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The Do-Over

At one point, I checked the time code on Netflix and saw that the movie had over forty minutes to go. I visibly winced.

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Of Men and War

Bécue-Renard brings his own brutality to the topic of PTSD, by putting us at odds with feeling his subjects' pain, or only studying it.

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Ballad of Narayama

"The Ballad of Narayama" is a Japanese film of great beauty and elegant artifice, telling a story of startling cruelty. What a space it opens…

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Monsieur Hire

Patrice Leconte's "Monsieur Hire" is a tragedy about loneliness and erotomania, told about two solitary people who have nothing else in common. It involves a…

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Why Brad Pitt should win the Oscar

Here's a wonderful video essay written by Dipnot.tv film critic, Far-Flung Correspondent, House Next Door contributor, longtime Scanners commenter and International Man of Mystery Ali Arikan, and edited by writer/photographer and Press Play producer Ken Cancelosi. As far as I'm concerned, it makes the case -- and does so even without including my personal favorite scene from "Moneyball"! (I think he should have been nominated for supporting actor in "The Tree of Life," too.)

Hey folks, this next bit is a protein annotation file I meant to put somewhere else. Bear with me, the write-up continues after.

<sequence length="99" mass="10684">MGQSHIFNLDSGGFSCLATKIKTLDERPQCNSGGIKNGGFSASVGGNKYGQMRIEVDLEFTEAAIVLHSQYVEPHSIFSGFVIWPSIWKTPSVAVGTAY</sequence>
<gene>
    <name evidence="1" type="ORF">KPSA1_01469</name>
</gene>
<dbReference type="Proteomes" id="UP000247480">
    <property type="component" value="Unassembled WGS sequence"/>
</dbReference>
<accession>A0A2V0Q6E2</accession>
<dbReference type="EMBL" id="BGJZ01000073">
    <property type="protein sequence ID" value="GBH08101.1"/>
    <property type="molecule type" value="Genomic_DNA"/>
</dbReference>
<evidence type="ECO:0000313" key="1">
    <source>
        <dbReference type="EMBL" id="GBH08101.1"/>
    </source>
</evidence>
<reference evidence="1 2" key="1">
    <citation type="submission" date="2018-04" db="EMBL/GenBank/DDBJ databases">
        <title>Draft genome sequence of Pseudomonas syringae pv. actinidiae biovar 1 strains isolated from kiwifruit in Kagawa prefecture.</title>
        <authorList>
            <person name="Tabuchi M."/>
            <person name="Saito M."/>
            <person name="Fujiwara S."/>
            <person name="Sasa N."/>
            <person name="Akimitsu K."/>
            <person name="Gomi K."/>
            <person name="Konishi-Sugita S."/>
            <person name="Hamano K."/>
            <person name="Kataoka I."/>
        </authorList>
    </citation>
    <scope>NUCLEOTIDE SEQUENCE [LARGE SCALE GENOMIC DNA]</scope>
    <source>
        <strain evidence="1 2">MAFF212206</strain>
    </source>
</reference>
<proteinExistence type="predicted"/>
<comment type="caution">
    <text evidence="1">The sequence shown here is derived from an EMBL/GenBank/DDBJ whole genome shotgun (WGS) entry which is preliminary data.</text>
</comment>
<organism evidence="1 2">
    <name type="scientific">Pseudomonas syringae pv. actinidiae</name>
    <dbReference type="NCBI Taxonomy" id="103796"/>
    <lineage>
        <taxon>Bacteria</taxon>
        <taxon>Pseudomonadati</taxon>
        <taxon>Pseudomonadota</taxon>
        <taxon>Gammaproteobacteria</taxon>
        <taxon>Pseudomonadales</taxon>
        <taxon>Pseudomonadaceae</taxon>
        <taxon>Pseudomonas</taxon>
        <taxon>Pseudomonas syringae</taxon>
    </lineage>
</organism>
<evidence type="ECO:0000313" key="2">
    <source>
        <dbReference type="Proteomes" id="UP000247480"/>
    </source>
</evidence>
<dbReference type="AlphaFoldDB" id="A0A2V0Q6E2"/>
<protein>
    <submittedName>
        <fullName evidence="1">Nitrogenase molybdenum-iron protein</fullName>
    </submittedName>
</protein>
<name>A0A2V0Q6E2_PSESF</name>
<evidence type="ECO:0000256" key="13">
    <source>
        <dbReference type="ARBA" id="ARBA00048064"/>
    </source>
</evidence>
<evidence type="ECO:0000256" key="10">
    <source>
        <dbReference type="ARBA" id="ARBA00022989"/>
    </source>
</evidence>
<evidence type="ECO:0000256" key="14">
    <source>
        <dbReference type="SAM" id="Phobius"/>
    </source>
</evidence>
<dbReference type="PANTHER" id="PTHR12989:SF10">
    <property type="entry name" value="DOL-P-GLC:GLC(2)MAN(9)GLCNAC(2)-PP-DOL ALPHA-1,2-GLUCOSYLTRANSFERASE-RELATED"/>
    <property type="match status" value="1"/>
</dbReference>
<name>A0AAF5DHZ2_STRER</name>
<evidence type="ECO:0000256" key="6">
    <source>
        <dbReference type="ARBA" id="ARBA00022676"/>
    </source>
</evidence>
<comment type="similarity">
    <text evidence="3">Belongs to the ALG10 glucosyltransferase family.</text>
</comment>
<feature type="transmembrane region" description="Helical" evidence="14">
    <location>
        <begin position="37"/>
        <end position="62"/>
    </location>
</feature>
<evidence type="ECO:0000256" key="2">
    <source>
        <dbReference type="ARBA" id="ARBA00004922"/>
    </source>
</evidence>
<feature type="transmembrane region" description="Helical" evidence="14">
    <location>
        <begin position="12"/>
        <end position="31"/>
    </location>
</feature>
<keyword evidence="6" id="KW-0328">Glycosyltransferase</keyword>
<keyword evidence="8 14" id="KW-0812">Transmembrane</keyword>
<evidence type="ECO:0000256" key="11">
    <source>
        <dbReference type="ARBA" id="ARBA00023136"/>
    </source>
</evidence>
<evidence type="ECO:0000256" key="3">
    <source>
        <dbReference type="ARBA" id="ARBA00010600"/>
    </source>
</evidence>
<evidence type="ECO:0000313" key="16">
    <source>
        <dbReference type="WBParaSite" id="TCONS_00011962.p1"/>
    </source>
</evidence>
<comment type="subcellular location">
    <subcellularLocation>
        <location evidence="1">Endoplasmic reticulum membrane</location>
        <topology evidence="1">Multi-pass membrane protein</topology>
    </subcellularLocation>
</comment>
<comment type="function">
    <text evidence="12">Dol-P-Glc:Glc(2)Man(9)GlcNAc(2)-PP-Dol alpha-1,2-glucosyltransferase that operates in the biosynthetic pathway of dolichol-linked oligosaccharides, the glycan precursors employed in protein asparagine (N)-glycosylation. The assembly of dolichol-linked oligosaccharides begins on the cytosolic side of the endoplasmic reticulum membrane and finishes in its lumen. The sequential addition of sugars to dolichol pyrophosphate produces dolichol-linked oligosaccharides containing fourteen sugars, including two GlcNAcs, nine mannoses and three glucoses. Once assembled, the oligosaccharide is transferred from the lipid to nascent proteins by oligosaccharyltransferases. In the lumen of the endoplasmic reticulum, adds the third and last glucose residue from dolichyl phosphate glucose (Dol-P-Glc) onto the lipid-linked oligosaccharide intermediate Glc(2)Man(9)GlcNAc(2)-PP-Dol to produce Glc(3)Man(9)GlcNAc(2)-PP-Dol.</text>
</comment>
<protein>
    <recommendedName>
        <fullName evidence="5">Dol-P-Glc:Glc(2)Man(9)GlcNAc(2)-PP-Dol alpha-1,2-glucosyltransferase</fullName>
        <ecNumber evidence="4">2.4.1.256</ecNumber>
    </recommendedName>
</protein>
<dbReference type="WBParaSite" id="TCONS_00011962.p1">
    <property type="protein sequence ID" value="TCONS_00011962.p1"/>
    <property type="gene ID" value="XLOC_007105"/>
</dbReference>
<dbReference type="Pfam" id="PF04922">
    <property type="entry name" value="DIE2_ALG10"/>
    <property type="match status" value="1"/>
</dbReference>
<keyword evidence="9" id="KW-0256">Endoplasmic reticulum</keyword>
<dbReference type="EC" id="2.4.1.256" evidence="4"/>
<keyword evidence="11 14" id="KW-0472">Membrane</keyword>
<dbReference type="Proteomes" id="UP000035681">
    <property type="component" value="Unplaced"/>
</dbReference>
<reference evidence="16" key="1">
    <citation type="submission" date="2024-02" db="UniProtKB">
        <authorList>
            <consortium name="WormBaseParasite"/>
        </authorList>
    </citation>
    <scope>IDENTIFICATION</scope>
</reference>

Ali writes:

There is real mystery to Pitt's take on Billy Beane. He loves the game, but knows the game is changing. He knows he has to get wins in order to keep his job, and is more than willing to modernize for that reason. But he also knows there is something you can't calculate about the game of baseball. The scenes of Pitt driving to work or sitting in the locker room show a man who is constantly trying to figure out the odds and knowing deep down that there are some things you can't figure out.

... He brings to the role an assured quality on overzealous, yet understated, lust for ultimate success that was forged in the fires of years and years of failure. He's charming and cheeky and funny, and very good looking (despite the hideous early naughties' haircut and lumbering fashion sense). Pitt brings a subtle comedic take to what could have been a rather boring central role; his various dealings with other managers, his scouts and players, betray genius-level timing and mimicry.

OK, I really wouldn't mind seeing Gary Oldman win for "Tinker Tailor Soldier Spy," either -- but this was Pitt's year.

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